I could, of course, move my arm the opposite direction to escape; if he held on it would make him fall. He would get hurt instead of me. I didn't want that. 



His strategy shifted around my response. 

"Or is your arm in my mouth because you helped me find my balance?" The vice loosened.



Well, in that light we both could see that I was still standing there steady as a rock. I noticed my state of mind. I was a little bewildered at the process, calm, and totally at ease. 

At that point we simultaneously looked into each others' eyes and asked one another, "Why am/are I/you biting her/me?" 



Exerting no pressure now, he held me there a little longer to let me know we both agreed on the future in which I was helping him. THAT is the practice! Spirit to spirit.

I put my hand into the African Grey's cage. Wuji is startled. 

Suddenly, I find the skin of my arm in his mouth. He squeezes me pretty hard because he is falling and trying to catch his balance. That gets him thinking, 

"Do you deserve a little something for making me lose my cool?"

He considers the prospects and volunteers to play the heavy. As his resolve hardens, the pressure increases. He is committing himself to the action.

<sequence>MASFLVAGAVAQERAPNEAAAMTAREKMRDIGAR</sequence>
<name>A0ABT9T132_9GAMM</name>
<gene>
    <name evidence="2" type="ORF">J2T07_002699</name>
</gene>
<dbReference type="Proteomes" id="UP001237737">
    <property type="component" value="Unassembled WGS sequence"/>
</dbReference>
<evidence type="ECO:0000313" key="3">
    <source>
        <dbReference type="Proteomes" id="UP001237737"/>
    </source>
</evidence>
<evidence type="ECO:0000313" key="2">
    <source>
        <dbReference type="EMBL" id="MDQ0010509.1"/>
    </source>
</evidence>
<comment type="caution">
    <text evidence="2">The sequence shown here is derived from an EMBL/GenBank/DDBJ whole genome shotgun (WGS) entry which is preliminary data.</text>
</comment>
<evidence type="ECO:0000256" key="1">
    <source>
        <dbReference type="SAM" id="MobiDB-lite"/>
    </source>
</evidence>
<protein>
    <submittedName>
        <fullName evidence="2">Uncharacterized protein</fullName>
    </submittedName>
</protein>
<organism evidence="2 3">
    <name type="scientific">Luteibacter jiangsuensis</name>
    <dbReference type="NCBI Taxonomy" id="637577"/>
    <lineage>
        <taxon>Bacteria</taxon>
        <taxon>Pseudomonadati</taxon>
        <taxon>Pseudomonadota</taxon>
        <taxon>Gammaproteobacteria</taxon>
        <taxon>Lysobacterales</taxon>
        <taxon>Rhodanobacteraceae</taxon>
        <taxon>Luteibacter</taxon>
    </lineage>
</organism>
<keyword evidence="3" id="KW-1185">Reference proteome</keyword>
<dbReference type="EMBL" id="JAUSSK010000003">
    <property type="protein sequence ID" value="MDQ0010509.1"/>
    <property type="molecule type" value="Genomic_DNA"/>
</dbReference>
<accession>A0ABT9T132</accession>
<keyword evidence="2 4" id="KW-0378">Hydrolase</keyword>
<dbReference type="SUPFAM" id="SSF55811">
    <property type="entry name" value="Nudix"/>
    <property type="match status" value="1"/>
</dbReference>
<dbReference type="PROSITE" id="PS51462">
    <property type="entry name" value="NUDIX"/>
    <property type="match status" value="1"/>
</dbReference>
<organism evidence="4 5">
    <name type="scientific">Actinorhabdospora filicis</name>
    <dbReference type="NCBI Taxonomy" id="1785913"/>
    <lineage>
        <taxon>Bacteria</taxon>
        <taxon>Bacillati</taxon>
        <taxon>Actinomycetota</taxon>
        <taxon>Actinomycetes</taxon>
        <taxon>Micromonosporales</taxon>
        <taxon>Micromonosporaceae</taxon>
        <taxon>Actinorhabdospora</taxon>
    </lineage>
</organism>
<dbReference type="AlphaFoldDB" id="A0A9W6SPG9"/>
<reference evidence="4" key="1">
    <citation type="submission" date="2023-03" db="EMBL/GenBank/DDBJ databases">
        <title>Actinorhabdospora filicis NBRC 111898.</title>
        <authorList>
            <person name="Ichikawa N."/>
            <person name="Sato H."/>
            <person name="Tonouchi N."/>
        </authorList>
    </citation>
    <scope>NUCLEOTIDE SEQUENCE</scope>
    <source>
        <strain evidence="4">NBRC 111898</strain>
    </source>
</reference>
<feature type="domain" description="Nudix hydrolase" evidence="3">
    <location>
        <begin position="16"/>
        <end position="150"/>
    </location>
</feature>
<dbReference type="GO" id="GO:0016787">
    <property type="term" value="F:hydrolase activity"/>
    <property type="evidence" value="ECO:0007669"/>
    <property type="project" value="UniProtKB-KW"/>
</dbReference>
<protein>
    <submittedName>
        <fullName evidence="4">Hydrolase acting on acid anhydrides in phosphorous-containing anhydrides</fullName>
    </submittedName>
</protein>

I can, of course, move my arm the opposite direction to escape; if he holds on it will make him fall. He will get hurt instead of me. I don't want that. 



His strategy shifts around my response. 

"Or is your arm in my mouth because you're helping me find my balance?" The vice loosens.



Well, in that light we both can see that I am still standing there steady as a rock. I notice my state of mind. I am a little bewildered at the process, calm, and totally at ease. 

At that point we simultaneously looked into each others' eyes and ask one another, "Why am/are I/you biting her/me?" 



Exerting no pressure now, he holds me there a little longer to let me know we both agree on the future in which I am helping him. THAT is the practice! Spirit to spirit.

I stuttered for nearly 30 years and haven't stuttered for 34 years. However, I have been a professional pet sitter for 16 years. I prefer animals over people. Animals are kinder to each other between species than we are to one another. I have rescued many animals as animals have always rescued me. I, like Dr. Rabinowitz, prefer the company of animals to people every single day of the week. I look into their eyes and they look into mine. We converse with our hearts. I truly adore each and every one. I grew up on a farm in Indiana and I was always in the woods, barn, barnyard, etc. with the animals. They have always been there for me. I am immensely grateful. I say that they are angels God put here to help us through the tough times and to bring us joy and share our joy at other times. Everyone knows me as Nanny Fran. I have been told that I am "over the top" regarding the love and care I think should be there for our dear ones. I see every day how animals help each of us. Each pet is a "pet therapy" pet. We owe them big time! Since I was a toddler I prefered animals to people and still do. Perhaps today even more so than 40 years ago.